Cami - I'm not familiar with that one, so thanks for including the artist :) I was thinking of "Take me home, country roads."

  6. This post just breaks my heart, and yet I can't help but read it, over and over again.

    It's beautiful, Bone. As are your memories.

    P.S. Best. Song. Ever. I can now be found, the rest of the day, with that on repeat on iTunes.

  7. Beautifully written... as always. I once hit a mailbox too, but I was riding a bike, so I did more damage to my pride than the mailbox. I remember that day every time I go visit my parents and take a walk through the neighborhood. Think of all the memories that would slip away forever if we never revisited these places.

    I grieve for the people in the world who can never go back... whose homes and communities have been destroyed by war and disaster. Knowing that the only reason I can't visit my old elementary school is that it was replaced by a bigger-and-better one helps me to keep things in perspective.

  8. you had me when you informed us that you always remember your first mail box... I'm sure I will. nice memories. Have you read William Zinsser, "Writing about your Life: A journey into the past"?

  9. This is one of your most beautiful posts but you know that. Right?

    Roller Coast Road is a wonderful name. We had Dead Man's Curve cause it was but there wasn't the same beauty to the name, though the road was spectacular. R will be so jealous--hates it when people come up with more clever names than he does

  10. Awesome post of memories. I posted a photo today of a road that reminds me of your road. I've been down that road (well, maybe not the actual road) and had memories like that.

    I remember scenes from childhood, teenagerhood, young adulthood.. churches, parking lots, gas stations, trees, fences, signposts, graveyards.

    Precious are the memories traveling down an old road. It's like an old friend, an old relative that always smiles and keeps getting older. One that you'll always remember.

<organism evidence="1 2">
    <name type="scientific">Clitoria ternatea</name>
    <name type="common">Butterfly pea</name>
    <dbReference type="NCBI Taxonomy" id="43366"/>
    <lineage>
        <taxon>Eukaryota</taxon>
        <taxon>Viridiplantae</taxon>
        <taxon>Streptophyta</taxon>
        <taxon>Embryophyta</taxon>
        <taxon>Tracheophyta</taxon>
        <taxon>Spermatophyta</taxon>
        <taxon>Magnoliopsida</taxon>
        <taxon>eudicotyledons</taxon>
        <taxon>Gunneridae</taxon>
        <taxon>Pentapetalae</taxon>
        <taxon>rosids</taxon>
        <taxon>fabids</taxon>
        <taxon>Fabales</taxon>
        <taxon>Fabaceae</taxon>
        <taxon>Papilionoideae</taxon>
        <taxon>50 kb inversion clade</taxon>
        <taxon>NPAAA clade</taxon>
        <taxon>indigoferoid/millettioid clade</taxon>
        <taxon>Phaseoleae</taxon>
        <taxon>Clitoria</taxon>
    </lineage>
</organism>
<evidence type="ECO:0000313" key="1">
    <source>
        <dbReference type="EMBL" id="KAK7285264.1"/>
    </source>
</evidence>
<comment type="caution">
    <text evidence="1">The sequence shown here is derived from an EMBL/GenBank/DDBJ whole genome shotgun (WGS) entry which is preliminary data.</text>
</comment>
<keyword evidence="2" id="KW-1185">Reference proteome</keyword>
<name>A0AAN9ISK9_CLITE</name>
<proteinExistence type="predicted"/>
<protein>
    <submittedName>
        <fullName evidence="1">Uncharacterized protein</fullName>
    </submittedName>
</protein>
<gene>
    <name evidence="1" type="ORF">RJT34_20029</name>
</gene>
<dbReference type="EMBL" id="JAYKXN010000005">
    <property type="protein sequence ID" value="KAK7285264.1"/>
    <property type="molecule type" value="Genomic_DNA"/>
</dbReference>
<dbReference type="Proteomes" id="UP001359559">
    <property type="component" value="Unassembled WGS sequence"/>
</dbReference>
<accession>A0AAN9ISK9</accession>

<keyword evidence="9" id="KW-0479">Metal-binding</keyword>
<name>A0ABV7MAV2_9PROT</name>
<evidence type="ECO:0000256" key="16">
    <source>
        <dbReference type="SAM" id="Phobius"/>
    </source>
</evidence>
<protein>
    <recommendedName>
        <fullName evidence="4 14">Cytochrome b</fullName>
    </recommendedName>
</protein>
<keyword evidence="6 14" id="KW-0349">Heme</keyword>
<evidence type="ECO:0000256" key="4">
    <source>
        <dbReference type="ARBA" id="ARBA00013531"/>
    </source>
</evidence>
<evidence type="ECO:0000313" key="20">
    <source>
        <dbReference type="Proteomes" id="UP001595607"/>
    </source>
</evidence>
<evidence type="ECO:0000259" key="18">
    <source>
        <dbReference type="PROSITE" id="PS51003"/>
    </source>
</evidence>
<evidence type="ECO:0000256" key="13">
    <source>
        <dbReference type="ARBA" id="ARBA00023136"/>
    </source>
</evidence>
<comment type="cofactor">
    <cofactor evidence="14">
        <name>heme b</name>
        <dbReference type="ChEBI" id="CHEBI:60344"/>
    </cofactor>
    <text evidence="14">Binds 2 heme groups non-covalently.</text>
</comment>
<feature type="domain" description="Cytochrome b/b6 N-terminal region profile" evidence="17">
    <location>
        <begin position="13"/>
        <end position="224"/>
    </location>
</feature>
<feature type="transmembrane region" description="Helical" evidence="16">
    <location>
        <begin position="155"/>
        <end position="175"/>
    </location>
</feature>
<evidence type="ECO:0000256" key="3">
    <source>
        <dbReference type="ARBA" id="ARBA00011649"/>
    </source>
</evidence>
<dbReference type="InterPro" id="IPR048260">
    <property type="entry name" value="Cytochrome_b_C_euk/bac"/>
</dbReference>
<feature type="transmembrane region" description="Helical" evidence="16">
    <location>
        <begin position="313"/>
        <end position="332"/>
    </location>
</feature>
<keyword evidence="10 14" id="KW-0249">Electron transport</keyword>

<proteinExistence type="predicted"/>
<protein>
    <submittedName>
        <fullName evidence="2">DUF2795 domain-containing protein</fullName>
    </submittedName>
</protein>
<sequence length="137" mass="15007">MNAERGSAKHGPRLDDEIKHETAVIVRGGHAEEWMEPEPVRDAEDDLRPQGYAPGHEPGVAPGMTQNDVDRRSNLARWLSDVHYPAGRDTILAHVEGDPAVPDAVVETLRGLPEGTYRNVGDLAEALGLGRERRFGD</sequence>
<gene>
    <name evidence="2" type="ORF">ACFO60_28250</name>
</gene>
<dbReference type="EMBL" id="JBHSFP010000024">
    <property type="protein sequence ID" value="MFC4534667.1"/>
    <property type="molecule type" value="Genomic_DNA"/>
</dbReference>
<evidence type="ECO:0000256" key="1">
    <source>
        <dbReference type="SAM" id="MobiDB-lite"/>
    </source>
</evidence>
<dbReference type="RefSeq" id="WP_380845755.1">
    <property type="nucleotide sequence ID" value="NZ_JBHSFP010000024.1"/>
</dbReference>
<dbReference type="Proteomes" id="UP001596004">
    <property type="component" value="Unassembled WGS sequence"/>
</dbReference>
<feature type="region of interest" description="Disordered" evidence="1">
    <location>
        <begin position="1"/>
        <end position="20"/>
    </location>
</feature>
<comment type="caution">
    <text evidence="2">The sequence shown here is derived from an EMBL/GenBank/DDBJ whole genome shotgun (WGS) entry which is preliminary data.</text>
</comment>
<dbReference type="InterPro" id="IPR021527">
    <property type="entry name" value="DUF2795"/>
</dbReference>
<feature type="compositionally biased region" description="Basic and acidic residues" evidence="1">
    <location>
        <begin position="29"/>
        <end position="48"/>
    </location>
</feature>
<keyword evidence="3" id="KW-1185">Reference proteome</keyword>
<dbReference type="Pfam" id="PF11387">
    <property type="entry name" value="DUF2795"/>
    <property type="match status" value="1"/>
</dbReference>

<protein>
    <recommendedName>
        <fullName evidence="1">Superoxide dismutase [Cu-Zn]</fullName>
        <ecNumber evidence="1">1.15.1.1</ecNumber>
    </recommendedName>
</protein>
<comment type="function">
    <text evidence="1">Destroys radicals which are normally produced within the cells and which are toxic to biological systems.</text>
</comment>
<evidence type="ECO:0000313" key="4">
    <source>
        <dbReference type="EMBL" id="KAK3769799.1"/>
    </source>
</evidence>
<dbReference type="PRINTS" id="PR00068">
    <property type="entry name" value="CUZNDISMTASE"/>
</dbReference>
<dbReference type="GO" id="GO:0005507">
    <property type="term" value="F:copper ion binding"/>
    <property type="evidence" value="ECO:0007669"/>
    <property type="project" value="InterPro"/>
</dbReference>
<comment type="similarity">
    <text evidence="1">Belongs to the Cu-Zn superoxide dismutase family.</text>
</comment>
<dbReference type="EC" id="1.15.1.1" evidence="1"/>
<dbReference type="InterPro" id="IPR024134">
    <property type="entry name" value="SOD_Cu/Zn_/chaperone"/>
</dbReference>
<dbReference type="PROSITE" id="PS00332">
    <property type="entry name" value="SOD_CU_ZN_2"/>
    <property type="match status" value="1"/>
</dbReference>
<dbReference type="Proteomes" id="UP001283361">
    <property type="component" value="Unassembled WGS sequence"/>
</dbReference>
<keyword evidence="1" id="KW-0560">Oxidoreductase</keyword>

Memories of times when everyone was on your side.. when everyone you knew and loved was still alive.

    I could go on and on and on. down the road. memories.

  11. You never forget your first.


  12. I have been down a similar road many times in the hills of northeast Ms near Iuka when I go home.Your're story could be mind.

  13. Warmth, the post had warmth and heart.

  14. TC - and yet I can't help but read it, over and over again.

    That's one of the best compliments I can think of. Thanks.

    R8chel - I never thought about it from that point of view :-/

    Having a tangible building or structure there, even if it has long since been abandoned, definitely helps you to remember.

    Sage - No, I haven't. He's the "On Writing Well" guy, right?

    Pia - Thanks. Yeah, Roller Coaster Road just has that ring to it. I wish I could have described it better.

    Shelby - Thank you. I figured lots of people would have their own "road" that brought back a flood of memories.

    The memories didn't stop, just my post did.

    Thank you for including me in your thousand posts. That's always an honor.

    Gay - Hey, if I can make someone snort, I consider that a good day :)

    Yolanda - Thanks for the comment. I've passed thru Iuka several times on 72.

    Marcia - Smile. Your comment made me smile.

  15. I have those kinds of memories too. Places, faces, times long past. We think things take so long to come to pass, but then they're gone in the blink of an eye!

  16. Like Tiffany, this post did take me back too. Funny though, it made me feel sad not happy. Missing people, places and things. Not that things arent good now, but that the past was so finite... life is so short...

    Ugg... I need a pick me up! lmao!!

  17. There were tears so close to the surface as I was reading this. You described perfectly my feelings whenever I get anywhere near home. Funny how the place you grew-up is always home no matter how long you've been gone.
    Beautifully written, I didn't want it to end...

  18. Lass - It just seems to get faster and faster as you go, too.

    Helene - It does seem like the good ole days are always somewhere in the past, doesn't it?

    Maybe it's because things are always changing. But the past never changes. It's there, all safe and tidy and we can revisit it anytime.

    Paula - I didn't want it to end, either.

    Thank you for the very nice comment.

  19. Bone I loved this post it reminded me of my trips home to New England.

  20. Sometimes being around the memories isn't good...especially when they keep changing everything.
    I haven't been back to my old hometown but we've gone to see where DH grew up. It is now a totally touristy place. DH was like "and over there was Mrs. X's yard where we would pick cherries...but it's gone now."